Ford will announce plans to cut around 10 percent of its North American and Asian workforce as the company continues to grapple with falling profits amid the current industry-wide slump, according to Reuters.
Though initial reports late yesterday claimed Ford was planning on pruning its entire 200,000-strong global workforce, a source told Reuters that the cuts will focus mainly on salaried employees on those two continents—which is to say, hourly workers on production lines are safe for now. The move could be formally announced as soon as this week.
Like other manufacturers, the Blue Oval has struggled recently, with sales falling 7.2 percent in April and its stock price at a five-year low. The company reported its second-highest profits ever in 2016, but it's also been investing heavily in autonomous technology and electric cars lately, sinking this year's profit margins to uncomfortably-low levels in the eyes of some board members. Last month, Ford announced a plan to cut $3 billion in costs to offset those pushes, and apparently reducing headcount will be a key part of that drive.
According to the report, Ford will focus on culling its salaried employees in North America and Asia by October 1 through "generous" early retirement packages. Continued demand for its F-Series pickup trucks means hourly production workers in this country won't be affected—at least for now. But Ford is slowly losing market share to its crosstown employees in nearly every other category, especially the red-hot compact crossover and midsize pickup segments. The EcoSport and global Ranger are headed to our shores to fill those gaps over the next several years, but it will be some time before sales numbers and profits reflect that growth.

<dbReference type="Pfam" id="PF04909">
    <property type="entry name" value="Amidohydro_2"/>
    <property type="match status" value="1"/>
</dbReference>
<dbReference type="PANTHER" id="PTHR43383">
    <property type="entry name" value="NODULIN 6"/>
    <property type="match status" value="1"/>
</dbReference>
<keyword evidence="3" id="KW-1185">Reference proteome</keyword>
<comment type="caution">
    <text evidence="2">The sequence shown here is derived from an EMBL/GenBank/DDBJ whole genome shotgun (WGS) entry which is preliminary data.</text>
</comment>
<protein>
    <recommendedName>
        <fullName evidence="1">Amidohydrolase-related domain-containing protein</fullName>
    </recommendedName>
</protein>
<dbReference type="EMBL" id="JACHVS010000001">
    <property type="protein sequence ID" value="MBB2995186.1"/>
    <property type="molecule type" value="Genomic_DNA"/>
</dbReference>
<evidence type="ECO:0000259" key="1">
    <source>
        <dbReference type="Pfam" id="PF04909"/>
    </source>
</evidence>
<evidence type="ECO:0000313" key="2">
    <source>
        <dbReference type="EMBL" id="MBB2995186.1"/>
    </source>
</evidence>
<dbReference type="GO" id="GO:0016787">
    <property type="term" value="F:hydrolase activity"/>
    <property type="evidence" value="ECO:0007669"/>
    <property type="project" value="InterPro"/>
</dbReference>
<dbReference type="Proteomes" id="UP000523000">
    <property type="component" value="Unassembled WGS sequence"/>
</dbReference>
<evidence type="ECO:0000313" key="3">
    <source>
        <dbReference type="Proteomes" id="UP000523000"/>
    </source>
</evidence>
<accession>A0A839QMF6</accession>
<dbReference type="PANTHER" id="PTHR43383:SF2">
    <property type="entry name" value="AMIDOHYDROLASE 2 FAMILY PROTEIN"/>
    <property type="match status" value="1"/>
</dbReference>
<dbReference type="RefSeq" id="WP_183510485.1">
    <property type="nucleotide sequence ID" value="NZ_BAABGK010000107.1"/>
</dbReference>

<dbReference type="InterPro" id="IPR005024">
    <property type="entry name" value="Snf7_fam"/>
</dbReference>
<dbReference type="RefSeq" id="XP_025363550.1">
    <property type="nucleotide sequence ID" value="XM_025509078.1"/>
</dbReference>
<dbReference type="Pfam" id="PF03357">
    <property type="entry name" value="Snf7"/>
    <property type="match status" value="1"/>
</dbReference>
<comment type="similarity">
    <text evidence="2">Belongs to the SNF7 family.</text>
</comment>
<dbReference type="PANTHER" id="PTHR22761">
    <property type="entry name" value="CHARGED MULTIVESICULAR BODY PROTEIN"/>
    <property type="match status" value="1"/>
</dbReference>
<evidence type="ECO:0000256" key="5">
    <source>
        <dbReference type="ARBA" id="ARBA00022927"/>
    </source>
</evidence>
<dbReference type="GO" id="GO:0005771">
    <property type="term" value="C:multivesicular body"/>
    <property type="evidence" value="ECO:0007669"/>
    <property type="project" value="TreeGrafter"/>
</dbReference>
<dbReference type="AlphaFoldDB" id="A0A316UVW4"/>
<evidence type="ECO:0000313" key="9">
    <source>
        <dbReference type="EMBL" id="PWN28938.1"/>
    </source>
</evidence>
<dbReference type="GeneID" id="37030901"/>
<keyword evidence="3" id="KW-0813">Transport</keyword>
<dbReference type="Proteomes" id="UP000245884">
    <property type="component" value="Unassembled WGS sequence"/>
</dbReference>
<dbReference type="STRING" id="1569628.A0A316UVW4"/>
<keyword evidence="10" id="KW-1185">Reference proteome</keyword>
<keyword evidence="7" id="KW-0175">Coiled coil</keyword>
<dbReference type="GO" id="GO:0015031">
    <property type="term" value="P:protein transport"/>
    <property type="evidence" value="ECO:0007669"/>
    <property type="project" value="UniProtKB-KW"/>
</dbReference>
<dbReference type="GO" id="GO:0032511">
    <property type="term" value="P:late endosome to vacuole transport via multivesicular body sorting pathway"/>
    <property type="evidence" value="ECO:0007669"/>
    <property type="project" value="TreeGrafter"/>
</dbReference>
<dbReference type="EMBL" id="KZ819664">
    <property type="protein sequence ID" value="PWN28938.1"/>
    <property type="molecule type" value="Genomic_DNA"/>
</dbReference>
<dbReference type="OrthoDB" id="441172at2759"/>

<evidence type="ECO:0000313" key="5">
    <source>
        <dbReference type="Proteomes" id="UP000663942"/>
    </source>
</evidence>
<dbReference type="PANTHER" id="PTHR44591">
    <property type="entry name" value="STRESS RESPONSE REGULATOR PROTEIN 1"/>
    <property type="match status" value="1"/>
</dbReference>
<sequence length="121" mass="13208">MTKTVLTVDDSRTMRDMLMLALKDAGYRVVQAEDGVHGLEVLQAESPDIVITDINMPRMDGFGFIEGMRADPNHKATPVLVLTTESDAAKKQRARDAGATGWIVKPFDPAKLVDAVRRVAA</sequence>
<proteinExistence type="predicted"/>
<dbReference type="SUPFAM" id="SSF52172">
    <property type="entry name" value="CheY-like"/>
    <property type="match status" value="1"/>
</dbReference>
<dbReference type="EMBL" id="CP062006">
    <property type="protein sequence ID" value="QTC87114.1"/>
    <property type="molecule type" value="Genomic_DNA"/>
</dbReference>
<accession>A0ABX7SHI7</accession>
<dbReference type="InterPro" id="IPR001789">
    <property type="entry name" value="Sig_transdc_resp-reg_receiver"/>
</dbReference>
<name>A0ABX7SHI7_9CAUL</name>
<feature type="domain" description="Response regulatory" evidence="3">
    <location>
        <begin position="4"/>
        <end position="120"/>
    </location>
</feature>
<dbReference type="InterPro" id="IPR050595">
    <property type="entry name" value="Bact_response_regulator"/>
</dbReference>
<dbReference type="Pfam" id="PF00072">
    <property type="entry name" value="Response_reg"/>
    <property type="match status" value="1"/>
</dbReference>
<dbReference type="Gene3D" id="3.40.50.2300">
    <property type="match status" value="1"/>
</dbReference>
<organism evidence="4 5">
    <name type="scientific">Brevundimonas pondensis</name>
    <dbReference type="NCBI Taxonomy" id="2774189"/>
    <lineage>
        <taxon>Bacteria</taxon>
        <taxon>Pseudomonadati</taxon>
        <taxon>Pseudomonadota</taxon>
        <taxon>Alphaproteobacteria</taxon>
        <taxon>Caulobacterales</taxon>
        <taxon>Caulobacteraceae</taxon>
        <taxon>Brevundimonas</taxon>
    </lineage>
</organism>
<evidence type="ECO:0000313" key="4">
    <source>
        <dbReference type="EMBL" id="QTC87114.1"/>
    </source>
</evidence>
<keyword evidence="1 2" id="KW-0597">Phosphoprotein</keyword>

With a salaried workforce of around 30,000 in the United States, this move could face some stiff political headwinds amid President Donald Trump's push to retain more auto manufacturing jobs here at home. In January, Ford scrapped plans to build a new small car plant in Mexico amid harsh criticism by Trump and announced it would instead invest in its Michigan facilities, adding about 700 new jobs there. But the company still plans to eventually move all small car production to its existing plants south of the border, and this headcount reduction would wipe out those earlier employment gains.
In an emailed statement, Ford refused to confirm the impending staff cuts,but also stopped short of refuting the report, saying it "remain[s] focused on the three strategic priorities that will create value and drive profitable growth... reducing costs and becoming as lean and efficient as possible also remain part of that work."